At this year’s Apple Worldwide Developers Conference, CEO Tim Cook and other bigwigs unveiled all sorts of new tech goodies, from redesigned laptops to the next generation of operating systems for its computers, tablets, and smartphones. Buried in this deluge of data was news about an update to the Apple Watch’s operating system that will track the wearer’s sleep in a more granular way. According to a press release from Apple, “Using signals from the accelerometer and heart rate sensor, Apple Watch can detect when users are in REM, Core, or Deep sleep.”
Currently, your Apple Watch can kind of guess how much you’ve slept if you turn on “Sleep Focus,” based on how much you move around while you sleep. There are a bunch of externally developed apps you can download to try and get data on your sleep cycles, and they all have their own ways to collect and quantify data with varying degrees of success and accuracy.
Dr. Dan Gartenberg, a sleep scientist and the CEO of SleepSpace, which offers both a sleep-tracking app and a “Smart Bed Platform,” explains, “Devices like Apple Watch, Oura, and Fitbit use something called Photoplethysmography (PPG) to measure your heart rate. From motion and heart rate data combined we can develop algorithms that get close to what an electrode sensor would detect when it comes to our brainwaves. Deep sleep and REM are defined by certain types of brainwaves and physiological states and these devices can estimate these states with about 80% accuracy. So these new tools give us a window into our sleep health, since healthy sleep means more REM and deep sleep.” He adds, “Our new app actually allows users to swipe between different sleep detection algorithms (I.e our own, Apple, or another device).”
Dr. Azizi Seixas, director of the Media and Innovation Lab at University of Miami, says he uses several types of tracking devices himself. “I think they are useful for general wellness and in some cases to identify risk for serious sleep disorders and sleep-related poor health, like heart disease [or] heart rate variability,” he says. However, he adds, “No two wearables estimate the same behavior (like sleep and step count) the same, and so users might be disappointed that fancy derived composite scores are only the company’s ‘black box’ and generally unvalidated algorithm.”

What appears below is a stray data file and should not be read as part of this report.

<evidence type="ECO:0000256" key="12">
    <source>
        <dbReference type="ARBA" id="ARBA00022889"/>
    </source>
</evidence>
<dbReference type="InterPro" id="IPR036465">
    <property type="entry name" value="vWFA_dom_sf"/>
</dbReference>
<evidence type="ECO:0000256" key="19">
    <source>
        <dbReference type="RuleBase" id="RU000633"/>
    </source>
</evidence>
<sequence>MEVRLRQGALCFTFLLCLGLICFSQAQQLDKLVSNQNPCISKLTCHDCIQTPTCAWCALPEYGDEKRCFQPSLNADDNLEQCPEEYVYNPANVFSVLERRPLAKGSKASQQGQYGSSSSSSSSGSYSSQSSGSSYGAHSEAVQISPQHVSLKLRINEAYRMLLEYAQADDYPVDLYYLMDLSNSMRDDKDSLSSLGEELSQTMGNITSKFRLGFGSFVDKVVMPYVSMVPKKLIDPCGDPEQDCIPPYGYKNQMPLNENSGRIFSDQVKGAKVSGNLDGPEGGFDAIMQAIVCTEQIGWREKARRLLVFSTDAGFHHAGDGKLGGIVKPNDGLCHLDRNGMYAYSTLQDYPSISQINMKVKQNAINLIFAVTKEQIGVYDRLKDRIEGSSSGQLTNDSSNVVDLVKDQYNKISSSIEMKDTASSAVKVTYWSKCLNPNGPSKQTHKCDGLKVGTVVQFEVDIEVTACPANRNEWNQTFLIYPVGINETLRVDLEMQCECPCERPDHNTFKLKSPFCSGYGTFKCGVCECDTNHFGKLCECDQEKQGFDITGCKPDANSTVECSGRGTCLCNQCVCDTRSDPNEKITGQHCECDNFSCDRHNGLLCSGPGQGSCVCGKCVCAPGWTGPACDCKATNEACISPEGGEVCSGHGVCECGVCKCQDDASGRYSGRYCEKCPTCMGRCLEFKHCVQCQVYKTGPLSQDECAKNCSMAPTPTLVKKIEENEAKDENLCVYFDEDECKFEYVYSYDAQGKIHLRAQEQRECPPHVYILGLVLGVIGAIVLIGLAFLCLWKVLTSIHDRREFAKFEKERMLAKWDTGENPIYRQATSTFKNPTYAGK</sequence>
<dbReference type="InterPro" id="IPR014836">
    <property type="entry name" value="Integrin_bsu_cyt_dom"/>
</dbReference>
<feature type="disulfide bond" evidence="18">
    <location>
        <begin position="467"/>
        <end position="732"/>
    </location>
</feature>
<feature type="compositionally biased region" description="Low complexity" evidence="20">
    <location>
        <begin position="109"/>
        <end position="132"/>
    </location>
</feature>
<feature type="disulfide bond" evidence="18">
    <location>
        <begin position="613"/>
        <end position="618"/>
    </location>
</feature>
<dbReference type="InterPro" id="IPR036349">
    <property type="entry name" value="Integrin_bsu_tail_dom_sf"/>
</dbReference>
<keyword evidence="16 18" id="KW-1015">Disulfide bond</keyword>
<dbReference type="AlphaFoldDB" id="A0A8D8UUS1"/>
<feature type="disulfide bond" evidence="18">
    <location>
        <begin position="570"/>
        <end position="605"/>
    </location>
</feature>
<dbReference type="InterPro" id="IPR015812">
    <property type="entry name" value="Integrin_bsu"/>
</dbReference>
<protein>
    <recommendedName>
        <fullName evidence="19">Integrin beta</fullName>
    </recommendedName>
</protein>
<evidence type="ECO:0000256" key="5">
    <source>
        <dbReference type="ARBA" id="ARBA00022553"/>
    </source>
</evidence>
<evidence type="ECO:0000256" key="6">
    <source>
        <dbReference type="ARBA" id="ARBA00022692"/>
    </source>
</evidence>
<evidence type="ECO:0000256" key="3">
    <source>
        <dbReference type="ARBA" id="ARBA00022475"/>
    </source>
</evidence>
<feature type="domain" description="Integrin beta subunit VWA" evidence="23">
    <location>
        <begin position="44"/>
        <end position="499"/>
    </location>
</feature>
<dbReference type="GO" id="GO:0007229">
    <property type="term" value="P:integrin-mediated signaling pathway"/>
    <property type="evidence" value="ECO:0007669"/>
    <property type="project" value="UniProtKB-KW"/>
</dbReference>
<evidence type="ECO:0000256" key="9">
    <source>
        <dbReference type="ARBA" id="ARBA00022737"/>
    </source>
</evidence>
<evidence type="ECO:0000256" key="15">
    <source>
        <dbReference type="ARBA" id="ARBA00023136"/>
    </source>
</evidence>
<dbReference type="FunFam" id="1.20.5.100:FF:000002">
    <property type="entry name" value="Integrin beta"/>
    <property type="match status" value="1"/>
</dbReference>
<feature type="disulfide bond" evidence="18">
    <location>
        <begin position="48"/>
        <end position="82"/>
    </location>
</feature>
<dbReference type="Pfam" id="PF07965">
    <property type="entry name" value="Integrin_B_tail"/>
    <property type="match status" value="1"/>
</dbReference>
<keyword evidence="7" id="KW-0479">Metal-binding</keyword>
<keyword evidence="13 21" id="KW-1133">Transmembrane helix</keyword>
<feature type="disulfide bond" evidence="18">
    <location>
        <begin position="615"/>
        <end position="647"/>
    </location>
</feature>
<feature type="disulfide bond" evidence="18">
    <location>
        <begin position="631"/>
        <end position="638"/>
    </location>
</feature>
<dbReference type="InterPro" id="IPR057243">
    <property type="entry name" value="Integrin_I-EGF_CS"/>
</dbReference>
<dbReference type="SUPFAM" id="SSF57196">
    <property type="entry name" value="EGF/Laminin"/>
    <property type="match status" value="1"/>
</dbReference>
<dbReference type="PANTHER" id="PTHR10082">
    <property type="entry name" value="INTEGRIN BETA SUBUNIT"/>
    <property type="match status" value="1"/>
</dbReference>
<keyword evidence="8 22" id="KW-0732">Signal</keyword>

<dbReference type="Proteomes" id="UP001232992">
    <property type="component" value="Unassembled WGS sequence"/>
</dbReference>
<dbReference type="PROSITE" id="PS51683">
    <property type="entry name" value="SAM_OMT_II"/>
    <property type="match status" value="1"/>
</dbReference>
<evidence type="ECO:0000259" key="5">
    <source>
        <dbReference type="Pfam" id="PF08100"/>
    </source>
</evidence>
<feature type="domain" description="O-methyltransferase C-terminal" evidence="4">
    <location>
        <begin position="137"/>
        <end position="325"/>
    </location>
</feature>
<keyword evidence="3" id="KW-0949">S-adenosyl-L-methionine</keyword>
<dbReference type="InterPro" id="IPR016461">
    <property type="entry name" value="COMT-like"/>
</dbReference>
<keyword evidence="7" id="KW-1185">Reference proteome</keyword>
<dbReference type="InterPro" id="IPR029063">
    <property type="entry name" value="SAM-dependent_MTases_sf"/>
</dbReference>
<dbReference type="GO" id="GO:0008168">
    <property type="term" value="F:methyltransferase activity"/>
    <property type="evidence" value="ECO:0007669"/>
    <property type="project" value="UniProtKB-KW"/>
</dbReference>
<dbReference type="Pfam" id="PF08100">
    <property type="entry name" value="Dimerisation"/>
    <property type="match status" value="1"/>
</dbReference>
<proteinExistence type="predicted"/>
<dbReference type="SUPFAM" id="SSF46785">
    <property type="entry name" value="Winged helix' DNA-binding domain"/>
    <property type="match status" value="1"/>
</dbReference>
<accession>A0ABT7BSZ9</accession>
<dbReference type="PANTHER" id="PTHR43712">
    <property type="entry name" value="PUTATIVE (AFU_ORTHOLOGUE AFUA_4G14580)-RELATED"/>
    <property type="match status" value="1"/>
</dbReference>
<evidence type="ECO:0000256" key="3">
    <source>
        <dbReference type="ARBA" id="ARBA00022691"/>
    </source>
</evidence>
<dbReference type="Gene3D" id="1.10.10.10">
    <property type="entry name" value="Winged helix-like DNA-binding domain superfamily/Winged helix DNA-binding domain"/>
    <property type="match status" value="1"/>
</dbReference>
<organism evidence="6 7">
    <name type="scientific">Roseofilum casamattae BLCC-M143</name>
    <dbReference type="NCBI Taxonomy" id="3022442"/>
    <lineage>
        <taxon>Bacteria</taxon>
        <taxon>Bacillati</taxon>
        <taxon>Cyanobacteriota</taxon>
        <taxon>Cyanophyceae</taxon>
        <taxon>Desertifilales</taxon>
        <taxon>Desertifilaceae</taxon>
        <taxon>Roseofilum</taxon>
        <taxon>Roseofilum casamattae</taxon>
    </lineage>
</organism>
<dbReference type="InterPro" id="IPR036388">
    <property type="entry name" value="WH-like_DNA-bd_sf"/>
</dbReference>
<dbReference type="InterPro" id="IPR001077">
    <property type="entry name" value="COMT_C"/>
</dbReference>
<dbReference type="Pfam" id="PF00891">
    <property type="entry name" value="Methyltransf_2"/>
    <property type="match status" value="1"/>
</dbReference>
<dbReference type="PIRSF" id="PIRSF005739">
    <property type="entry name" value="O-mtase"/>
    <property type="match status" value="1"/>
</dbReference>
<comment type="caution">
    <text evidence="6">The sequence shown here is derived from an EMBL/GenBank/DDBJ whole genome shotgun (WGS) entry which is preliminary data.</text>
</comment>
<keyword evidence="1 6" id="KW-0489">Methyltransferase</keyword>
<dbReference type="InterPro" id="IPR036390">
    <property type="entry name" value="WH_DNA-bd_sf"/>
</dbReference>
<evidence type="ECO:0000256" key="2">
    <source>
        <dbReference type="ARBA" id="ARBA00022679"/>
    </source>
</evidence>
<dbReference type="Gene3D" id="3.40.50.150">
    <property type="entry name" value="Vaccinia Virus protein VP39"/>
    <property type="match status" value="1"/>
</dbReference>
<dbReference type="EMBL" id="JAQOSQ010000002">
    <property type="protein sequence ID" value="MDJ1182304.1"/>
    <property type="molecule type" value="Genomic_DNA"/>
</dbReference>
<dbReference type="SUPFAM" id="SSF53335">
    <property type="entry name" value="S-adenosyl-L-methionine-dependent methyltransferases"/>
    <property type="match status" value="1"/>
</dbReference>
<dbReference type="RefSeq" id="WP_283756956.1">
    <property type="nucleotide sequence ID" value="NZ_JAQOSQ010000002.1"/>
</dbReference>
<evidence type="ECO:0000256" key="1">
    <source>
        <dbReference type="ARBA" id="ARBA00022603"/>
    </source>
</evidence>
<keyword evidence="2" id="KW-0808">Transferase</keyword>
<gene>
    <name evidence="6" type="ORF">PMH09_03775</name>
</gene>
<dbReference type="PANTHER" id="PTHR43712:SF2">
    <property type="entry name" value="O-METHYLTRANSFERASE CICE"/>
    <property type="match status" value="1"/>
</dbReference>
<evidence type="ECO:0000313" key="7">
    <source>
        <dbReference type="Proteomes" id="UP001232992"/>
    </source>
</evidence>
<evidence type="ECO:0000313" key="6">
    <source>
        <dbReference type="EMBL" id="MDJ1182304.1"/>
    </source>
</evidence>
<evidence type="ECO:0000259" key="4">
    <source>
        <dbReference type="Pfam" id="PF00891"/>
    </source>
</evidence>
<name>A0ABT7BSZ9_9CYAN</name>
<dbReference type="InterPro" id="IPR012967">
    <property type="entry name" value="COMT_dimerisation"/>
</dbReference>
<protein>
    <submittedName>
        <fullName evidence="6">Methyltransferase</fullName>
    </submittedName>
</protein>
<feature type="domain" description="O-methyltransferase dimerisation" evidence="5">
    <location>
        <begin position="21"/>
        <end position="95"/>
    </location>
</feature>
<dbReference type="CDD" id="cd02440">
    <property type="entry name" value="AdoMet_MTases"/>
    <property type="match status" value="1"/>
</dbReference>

Will This Apple Watch Update Be Different?
Dr. Valerie Cacho, a sleep medicine specialist, tells us that while it’s unclear how Apple defines “core sleep” versus REM or deep sleep, it’s thought to be “the minimum amount of sleep needed and not a specific sleep stage.”
Apple’s press release promises, “The machine learning models were trained and validated against the clinical gold standard, polysomnography, with one of the largest and most diverse populations ever studied for a wearable.” However, sleep studies done in a clinic typically use a variety of data-gathering technologies, such as electroencephalography (EEG) to measure brain waves; it seems difficult, if not downright unlikely, to get the same range and accuracy of data from a consumer device that attaches at one point on the body like the Apple Watch.
While it’s tempting to gather as much data as possible on our personal habits, obsessing over what your wearable device says about your sleep may be as bad for you as a late-night Netflix binge.
“Your subjective experience of how you feel in the morning can be a great measure of how good your sleep quality is,” says Dr. Cacho. “Yes, it is possible for technology to aid in this measurement; however, it shouldn’t overrule one’s subjective experience. I’ve spoken with patients who wake up great; however their tracker has told them that they have 20-30 percent of ‘restless sleep’ at night, which was discouraging to them. If you are someone who is looking to increase your sleep time by changing certain lifestyle habits, i.e. less caffeine, alcohol, more exercise, using a tracker to measure if your total sleep time increases may be beneficial. If you have anxiety around sleep and toss and turn at night, I wouldn’t recommend to use a tracker as it may make your sleep worse and lead to a condition known as ‘ortho insomnia’ or insomnia from over tracking.”
Great, another thing to keep us up at night!
Jenni Miller is an NYC-based writer and editor who has managed to make a career out of being morbidly curious about people, the media we consume, and why. Along the way, she has traversed the tundra of Sundance, worked countless red carpets, and interviewed everyone from The Lizardman to Jackson Galaxy.